COLLEGE GRADS

By the end of this month, thousands upon thousands of college students will have snatched their diplomas from the hands of their school president, thrown their caps into the air and patted themselves on the back for graduating.

But the minute they walk off the stage, the real word will be waiting on them with a handful of bills, hard decisions and disappointments.

Here are eight tips that should help new graduates make the transition to working class stiff a little easier.

1. Pizza is no longer your only option for breakfast, lunch and dinner. You have to eat actual meals at some point. "College graduates, you’ve heard many speeches about how your degree marks your entrance into the “real” world," said the writer of 10 go-to recipes for new college grads. "And while this real world means exciting things such as your career, your future, and your own place, it also includes less exciting things such as, well, “your own responsibility to feed yourself.” 

2. Knowing every character from "Game Of Thrones" is not a skill set to list on resumes. Make sure it highlights skills that can actually help you get a job. "t's deceptively easy to make mistakes on your resume and exceptionally difficult to repair the damage once an employer gets it," Peter Vogt wrote in Avoid Top 10 Resume Mistakes. "So prevention is critical, whether you're writing your first resume or revising it for a mid-career job search."

3. The moment you start calling your parents roommates, you've overstayed your welcome. Find your own place to live as soon as you can. Living at home may save money, but nothing makes you feel less like an adult. According to Gallup.com, 14 percent of adults between the ages of 24 and 34 report living at home with their parents.

4. Cargo shorts and sandals are only work attire if you work at Google or a place that sells surf boards. The old saying “Dress for the job you want, not the one you have,” still applies today. However, Millennials have changed the way employers see dress codes, according to Forbes.com.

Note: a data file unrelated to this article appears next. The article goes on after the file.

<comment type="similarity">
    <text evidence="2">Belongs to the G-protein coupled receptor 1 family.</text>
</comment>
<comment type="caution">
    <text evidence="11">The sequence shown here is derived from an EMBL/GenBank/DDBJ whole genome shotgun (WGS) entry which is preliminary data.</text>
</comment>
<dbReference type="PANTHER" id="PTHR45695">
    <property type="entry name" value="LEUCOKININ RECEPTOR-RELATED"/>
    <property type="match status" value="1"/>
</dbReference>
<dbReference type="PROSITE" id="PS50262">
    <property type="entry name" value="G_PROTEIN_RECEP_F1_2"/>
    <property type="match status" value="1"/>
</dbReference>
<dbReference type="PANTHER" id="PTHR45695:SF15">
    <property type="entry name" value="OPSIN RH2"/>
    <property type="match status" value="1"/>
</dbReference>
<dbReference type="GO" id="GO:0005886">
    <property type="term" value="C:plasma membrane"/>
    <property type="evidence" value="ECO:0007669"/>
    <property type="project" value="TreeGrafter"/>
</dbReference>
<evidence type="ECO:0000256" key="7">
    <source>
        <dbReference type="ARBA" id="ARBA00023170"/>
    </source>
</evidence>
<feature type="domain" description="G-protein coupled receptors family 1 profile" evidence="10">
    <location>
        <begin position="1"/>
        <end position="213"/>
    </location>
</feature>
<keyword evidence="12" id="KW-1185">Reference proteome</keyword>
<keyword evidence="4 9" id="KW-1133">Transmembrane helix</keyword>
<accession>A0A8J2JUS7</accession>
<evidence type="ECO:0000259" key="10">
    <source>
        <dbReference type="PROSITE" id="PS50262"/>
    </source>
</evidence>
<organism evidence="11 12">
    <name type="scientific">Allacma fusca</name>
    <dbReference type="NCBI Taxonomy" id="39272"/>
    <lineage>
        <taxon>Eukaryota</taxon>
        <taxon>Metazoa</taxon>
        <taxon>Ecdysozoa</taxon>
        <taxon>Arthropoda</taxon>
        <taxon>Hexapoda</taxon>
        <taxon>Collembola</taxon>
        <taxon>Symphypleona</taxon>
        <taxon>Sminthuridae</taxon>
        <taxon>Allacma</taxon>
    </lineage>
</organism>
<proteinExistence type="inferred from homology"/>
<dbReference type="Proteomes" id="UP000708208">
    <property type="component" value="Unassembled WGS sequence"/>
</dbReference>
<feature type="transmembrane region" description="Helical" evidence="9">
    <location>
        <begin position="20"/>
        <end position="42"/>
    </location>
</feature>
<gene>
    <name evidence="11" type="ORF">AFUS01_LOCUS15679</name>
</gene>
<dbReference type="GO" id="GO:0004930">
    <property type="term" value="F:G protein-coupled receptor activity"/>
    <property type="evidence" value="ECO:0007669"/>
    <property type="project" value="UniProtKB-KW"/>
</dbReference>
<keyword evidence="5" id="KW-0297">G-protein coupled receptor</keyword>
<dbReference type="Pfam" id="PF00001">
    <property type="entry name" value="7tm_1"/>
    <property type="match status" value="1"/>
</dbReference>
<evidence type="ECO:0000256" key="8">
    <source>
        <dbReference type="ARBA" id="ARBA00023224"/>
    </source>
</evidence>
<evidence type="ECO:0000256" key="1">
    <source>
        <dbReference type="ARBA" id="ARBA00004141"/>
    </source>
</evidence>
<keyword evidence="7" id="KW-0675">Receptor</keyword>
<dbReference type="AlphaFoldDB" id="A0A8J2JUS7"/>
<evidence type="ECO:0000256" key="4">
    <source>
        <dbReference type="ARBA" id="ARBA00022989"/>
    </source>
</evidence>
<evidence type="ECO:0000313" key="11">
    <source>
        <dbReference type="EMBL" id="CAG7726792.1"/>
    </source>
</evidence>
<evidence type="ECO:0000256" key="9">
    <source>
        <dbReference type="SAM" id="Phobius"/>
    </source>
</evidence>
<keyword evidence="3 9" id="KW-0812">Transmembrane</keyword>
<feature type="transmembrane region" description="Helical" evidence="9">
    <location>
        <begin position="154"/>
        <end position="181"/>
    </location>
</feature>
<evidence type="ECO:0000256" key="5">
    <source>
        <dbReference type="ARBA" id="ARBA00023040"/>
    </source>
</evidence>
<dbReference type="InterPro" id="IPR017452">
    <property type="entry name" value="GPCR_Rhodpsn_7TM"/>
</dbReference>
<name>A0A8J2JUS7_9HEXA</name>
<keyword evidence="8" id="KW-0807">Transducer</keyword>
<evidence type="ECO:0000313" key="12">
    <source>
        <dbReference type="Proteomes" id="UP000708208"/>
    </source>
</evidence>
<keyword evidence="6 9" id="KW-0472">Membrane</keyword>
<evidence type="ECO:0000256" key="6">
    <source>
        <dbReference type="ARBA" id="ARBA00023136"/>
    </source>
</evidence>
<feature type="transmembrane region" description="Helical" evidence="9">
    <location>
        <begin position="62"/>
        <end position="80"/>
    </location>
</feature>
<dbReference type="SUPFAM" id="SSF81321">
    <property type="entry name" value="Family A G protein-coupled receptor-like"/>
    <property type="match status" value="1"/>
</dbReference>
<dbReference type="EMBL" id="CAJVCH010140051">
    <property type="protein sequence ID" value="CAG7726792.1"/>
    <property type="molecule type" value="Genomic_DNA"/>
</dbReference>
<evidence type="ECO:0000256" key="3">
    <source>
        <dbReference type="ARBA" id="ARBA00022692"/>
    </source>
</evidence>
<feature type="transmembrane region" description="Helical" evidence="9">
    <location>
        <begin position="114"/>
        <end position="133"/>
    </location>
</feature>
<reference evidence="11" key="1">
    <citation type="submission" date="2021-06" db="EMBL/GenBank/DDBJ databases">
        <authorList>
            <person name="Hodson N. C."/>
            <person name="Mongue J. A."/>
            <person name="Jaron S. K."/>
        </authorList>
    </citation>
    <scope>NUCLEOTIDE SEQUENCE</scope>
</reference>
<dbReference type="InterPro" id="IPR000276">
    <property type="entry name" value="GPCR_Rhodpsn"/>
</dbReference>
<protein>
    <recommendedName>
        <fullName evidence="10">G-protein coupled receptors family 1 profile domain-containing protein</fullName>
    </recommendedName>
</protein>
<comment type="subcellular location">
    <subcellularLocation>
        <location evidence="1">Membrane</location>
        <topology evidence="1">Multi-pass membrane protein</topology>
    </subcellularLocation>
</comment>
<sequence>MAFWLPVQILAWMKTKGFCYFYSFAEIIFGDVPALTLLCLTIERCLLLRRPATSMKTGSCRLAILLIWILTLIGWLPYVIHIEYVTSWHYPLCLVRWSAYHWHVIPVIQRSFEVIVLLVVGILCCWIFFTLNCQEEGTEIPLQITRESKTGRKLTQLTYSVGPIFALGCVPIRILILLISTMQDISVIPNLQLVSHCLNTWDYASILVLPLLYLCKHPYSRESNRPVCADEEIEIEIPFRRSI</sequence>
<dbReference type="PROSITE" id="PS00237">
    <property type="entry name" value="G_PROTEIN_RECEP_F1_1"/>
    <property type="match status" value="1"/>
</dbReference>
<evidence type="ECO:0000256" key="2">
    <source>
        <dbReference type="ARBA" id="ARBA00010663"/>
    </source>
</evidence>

5. Don't borrow money to buy the newest pair of Jordans or an XBox. That means stay away from pay day loans and maxing out credit cards. Just learn to do without. In a weekly address in March, President Obama railed against using payday lending services. "As Americans, we don't mind folks making a profit," Obama said. "But if you're making that profit by trapping hardworking Americans in a vicious cycle of debt, then you need to find a new business model. You need to find a new way of doing business."

6. Don't hang around with irresponsible people. They will keep you broke. According to USNews.com, “Don’t hang out with, or even consider dating, people who encourage you to spend your money foolishly. Those kinds of attitudes rub off. The dating part is especially important because you absolutely don’t want to marry someone who doesn’t share your financial values.”

7. No matter how many times you don't answer their calls or ignore their letters, student loans payments are not going to just disappear. According to Lifehacker.com, “If you can't make your minimum payments, you're not alone. However, you can't afford to do nothing. You must be proactive to find a course of action that works best—because if you simply stop paying your loans, you will eventually go into default.”

8. It's not against the law to still have fun. Just because your college days are behind you, it doesn't mean you can't enjoy life. While taking a four hour road trips on a Wednesday night to see a new band may be out, finding ways to release stress is paramount. 

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